Interventions Gone Wrong

When a family has done all they can to get through to a loved one who is addicted to drugs or alcohol, and are still unsuccessful, it may be time to consider an intervention. However, an intervention must be done the right way in order for it to be effective.

Purpose of an Intervention

Staging an intervention can be a way to reach someone who has given in to addiction. When drug or alcohol abuse takes over a person’s life and priorities, they don’t care about other things in their life. The addict might know that things aren’t good with their family, or that they aren’t being a good parent, or even that they have hurt people. But they may be oblivious to how devastating their addiction is to their lived ones. They may not know the extent of the damage caused or the severity of the pain that they have inflicted.

An intervention brings these feelings to light, and also helps the addict know that they are loved and have people who want them to get help. The purpose of an intervention is to help the addict see their life from a different perspective, and as a result to come to the realization that they do need help. When an intervention is done correctly, an alcoholic or drug addict will see how they’ve hurt loved ones, and be motivated to get sober.

Expressing Feelings the Wrong Way

However, an intervention must be done correctly, and it is often necessary to have a professional help organize and maybe even moderate it. There are many tv shows that demonstrate interventions that are not necessarily done right. Viewers see family members laying it all out on the table, confronting the family member that hurt them so badly. After all the drama, yelling, and crying, the addict agrees to go to treatment.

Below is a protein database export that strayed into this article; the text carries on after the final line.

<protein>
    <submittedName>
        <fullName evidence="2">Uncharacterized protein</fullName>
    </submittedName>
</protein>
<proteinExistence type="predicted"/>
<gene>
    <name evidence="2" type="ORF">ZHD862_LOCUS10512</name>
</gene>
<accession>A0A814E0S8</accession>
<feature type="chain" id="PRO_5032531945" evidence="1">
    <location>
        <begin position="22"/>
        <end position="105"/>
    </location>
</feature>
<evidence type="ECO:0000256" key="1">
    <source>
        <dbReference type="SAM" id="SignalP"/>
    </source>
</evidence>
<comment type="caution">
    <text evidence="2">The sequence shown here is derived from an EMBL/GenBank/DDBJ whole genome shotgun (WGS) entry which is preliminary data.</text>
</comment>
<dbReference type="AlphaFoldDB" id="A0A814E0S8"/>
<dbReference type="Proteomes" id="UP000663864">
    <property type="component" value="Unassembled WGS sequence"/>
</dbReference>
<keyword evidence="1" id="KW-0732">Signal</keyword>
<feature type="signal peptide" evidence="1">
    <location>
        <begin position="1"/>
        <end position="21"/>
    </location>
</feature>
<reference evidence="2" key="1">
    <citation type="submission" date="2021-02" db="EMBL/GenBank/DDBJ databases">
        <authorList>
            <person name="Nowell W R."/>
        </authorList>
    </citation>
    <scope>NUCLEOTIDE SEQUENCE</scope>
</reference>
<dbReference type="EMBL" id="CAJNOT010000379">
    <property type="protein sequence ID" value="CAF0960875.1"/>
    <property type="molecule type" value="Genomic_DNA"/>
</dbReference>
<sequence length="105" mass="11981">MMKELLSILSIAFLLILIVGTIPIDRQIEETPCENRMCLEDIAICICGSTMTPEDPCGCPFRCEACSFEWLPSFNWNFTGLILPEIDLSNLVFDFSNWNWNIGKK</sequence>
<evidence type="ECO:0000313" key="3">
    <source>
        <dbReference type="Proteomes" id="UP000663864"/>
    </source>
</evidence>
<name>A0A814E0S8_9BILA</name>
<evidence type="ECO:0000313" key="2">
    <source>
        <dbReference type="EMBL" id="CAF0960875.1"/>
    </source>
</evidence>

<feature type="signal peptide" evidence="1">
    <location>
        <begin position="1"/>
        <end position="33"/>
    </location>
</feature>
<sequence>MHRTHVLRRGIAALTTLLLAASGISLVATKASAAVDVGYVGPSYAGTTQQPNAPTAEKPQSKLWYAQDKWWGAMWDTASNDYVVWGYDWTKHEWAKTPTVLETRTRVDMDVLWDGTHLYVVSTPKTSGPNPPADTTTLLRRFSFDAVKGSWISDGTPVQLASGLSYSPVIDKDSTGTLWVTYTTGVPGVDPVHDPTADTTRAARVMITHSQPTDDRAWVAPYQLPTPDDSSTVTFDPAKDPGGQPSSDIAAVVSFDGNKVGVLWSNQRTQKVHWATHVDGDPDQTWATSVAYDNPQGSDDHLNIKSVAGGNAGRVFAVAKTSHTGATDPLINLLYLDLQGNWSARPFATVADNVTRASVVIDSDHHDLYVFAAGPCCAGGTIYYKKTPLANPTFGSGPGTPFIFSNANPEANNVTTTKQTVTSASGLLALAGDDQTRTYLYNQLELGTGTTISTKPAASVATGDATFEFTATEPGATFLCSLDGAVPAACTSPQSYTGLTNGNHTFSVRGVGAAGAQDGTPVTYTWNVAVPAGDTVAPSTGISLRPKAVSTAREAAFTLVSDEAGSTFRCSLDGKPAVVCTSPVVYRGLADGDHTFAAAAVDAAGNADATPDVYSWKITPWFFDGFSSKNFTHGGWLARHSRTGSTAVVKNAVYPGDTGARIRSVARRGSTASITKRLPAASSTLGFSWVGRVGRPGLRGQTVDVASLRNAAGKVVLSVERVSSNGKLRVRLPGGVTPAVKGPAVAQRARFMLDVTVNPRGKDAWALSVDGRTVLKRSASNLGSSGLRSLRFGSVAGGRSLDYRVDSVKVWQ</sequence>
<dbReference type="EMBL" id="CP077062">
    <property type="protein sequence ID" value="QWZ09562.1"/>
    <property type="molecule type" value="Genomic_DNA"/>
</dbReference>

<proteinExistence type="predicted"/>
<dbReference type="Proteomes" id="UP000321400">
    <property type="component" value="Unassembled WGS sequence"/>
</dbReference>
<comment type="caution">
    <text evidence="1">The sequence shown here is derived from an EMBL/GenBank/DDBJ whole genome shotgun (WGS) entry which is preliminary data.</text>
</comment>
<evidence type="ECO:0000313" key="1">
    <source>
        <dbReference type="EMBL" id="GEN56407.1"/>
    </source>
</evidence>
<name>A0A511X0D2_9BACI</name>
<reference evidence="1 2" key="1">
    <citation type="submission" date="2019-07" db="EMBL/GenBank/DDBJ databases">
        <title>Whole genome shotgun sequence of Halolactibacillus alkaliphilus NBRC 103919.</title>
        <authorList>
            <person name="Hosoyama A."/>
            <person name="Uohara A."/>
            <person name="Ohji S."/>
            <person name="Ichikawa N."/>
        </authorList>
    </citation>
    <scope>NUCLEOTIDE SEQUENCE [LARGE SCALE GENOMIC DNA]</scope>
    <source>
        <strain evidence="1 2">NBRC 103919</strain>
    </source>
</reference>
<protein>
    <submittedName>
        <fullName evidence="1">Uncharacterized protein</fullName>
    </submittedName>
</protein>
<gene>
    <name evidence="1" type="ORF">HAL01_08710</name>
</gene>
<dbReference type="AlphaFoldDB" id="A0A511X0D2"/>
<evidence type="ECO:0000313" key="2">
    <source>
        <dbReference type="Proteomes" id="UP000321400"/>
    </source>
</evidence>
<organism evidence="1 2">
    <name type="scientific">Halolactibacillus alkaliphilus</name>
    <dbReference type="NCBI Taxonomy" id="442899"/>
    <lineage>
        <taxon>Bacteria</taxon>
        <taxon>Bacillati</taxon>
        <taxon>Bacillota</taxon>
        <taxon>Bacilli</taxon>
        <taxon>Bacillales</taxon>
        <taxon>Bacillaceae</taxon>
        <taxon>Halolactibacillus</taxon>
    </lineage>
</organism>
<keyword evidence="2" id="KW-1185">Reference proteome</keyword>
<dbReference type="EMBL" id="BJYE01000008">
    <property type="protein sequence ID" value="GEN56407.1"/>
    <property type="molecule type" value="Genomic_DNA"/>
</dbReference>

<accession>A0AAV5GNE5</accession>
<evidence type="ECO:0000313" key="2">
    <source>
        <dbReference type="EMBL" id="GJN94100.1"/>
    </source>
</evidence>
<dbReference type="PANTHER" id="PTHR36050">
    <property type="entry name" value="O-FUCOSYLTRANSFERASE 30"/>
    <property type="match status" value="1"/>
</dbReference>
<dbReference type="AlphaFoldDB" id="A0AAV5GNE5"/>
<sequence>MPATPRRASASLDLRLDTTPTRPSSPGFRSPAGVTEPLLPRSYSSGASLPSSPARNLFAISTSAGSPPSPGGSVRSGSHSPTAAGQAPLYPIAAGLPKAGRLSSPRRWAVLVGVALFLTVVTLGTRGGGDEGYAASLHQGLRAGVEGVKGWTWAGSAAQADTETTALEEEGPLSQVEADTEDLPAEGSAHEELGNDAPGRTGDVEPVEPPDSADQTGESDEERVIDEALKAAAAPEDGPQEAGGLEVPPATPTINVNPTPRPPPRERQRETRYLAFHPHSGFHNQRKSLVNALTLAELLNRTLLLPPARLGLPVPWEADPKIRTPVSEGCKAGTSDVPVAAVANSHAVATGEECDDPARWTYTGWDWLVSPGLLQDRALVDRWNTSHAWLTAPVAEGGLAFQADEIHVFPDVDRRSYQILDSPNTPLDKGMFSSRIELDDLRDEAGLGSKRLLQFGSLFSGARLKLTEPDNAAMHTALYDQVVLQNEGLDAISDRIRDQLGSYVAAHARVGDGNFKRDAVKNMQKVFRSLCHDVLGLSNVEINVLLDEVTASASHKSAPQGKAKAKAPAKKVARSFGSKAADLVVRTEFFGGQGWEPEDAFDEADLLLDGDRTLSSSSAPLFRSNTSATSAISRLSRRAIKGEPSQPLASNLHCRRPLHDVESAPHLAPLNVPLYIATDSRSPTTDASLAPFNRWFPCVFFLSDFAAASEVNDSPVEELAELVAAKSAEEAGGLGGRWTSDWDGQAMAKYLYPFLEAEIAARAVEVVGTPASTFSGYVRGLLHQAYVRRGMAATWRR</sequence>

It might sound easy enough, and many people may feel like they can do an intervention on their own. But there is more to a successful intervention than getting a few things off your chest. If done incorrectly, an intervention can actually cause more harm than good. A family that is full of pain and dysfunction may have a hard time saying anything constructive and may only want to accuse the addict. An intervention gone wrong has the potential to create more divisions in the family, and cause the loved ones to not speak again. It also has the potential to make the addict more determined to not get help, which would certainly defeat the purpose.

Best Left to Professionals

Sometimes you only get one shot for an intervention, so it’s important to do it right. Some things are best left to the experts. A professional will be trained and experienced in the right way to go about an intervention. They will know how to direct the conversation to be productive. They will know what kinds of things will motivate an addict, as well as those that will cause them to shut down and turn down help.

The main goal for an intervention is not to make family members feel better, or to help them get back at the addict by saying hurtful things. The main goal should be to get help for the addict, so that the whole family can work on functioning again.


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